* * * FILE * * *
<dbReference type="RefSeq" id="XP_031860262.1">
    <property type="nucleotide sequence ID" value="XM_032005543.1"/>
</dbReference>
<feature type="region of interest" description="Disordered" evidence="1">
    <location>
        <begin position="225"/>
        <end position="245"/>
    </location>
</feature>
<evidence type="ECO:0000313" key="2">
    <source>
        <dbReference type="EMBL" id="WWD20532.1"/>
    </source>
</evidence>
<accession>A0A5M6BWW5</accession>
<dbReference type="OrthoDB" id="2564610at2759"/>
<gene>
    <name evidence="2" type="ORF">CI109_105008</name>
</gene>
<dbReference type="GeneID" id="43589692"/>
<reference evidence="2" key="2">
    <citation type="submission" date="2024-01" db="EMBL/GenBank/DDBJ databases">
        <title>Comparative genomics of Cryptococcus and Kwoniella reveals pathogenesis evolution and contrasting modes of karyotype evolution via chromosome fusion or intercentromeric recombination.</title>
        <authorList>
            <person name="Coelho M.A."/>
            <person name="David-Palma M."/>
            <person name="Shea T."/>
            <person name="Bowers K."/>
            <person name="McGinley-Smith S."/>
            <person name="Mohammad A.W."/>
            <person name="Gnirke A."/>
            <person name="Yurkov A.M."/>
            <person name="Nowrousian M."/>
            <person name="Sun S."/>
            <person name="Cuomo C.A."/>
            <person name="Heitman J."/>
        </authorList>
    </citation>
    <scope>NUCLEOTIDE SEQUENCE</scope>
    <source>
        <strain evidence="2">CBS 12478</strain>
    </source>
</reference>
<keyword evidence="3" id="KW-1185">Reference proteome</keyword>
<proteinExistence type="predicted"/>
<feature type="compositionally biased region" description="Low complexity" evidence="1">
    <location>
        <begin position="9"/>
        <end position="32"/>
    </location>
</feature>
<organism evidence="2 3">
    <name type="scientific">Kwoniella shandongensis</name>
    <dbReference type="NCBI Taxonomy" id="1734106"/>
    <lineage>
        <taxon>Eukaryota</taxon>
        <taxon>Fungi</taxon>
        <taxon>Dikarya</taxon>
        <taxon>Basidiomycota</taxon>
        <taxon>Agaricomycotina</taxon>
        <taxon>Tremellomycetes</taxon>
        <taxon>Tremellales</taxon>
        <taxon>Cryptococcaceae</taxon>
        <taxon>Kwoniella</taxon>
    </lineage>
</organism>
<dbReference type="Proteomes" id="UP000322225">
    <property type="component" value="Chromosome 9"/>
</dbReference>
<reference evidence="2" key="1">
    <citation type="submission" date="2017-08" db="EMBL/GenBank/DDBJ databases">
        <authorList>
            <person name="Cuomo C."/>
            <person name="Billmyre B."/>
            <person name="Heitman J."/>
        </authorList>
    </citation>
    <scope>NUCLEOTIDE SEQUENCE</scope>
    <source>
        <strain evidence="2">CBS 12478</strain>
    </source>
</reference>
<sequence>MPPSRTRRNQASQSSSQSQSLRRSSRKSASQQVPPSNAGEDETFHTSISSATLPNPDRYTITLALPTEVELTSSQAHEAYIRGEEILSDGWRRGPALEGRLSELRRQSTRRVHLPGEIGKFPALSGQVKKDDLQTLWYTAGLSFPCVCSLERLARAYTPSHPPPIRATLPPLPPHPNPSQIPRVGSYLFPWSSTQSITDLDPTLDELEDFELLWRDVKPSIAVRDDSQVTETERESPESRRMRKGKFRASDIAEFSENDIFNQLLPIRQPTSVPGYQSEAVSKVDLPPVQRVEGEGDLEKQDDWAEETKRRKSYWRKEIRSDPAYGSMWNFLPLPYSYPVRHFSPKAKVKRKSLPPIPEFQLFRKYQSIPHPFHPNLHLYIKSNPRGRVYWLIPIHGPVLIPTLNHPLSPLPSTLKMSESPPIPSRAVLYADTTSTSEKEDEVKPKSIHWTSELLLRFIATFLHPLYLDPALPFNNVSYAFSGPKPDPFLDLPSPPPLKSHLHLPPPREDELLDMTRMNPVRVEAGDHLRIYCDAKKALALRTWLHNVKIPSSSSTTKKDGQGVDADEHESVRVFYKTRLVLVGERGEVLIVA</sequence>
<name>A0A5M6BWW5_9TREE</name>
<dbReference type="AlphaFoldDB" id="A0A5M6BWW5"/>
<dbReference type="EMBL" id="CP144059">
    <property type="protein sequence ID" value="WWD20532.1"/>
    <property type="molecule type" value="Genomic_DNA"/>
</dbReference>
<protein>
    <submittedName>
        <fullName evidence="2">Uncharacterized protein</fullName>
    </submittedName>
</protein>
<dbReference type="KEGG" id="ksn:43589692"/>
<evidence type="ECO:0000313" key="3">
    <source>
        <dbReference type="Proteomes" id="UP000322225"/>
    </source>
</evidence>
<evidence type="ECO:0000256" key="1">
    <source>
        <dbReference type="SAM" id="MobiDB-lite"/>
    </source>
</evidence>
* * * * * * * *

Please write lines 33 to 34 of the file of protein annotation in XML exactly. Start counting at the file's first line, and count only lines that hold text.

            <person name="Nowrousian M."/>
            <person name="Sun S."/>